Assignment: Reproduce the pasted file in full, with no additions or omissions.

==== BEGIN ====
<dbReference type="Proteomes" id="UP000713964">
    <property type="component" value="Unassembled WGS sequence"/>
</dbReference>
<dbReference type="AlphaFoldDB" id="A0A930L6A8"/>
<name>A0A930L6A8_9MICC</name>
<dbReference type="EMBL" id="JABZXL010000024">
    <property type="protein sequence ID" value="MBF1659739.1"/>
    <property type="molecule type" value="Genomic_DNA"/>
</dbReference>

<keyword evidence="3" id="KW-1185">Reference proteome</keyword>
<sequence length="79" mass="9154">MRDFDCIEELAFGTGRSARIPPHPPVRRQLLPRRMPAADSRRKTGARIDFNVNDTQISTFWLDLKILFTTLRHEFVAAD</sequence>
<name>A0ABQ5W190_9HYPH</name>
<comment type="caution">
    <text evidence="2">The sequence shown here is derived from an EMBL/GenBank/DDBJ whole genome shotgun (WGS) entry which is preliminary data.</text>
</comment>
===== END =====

<dbReference type="Proteomes" id="UP000713964">
    <property type="component" value="Unassembled WGS sequence"/>
</dbReference>
<dbReference type="AlphaFoldDB" id="A0A930L6A8"/>
<name>A0A930L6A8_9MICC</name>
<dbReference type="EMBL" id="JABZXL010000024">
    <property type="protein sequence ID" value="MBF1659739.1"/>
    <property type="molecule type" value="Genomic_DNA"/>
</dbReference>

<keyword evidence="3" id="KW-1185">Reference proteome</keyword>
<sequence length="79" mass="9154">MRDFDCIEELAFGTGRSARIPPHPPVRRQLLPRRMPAADSRRKTGARIDFNVNDTQISTFWLDLKILFTTLRHEFVAAD</sequence>
<name>A0ABQ5W190_9HYPH</name>
<comment type="caution">
    <text evidence="2">The sequence shown here is derived from an EMBL/GenBank/DDBJ whole genome shotgun (WGS) entry which is preliminary data.</text>
</comment>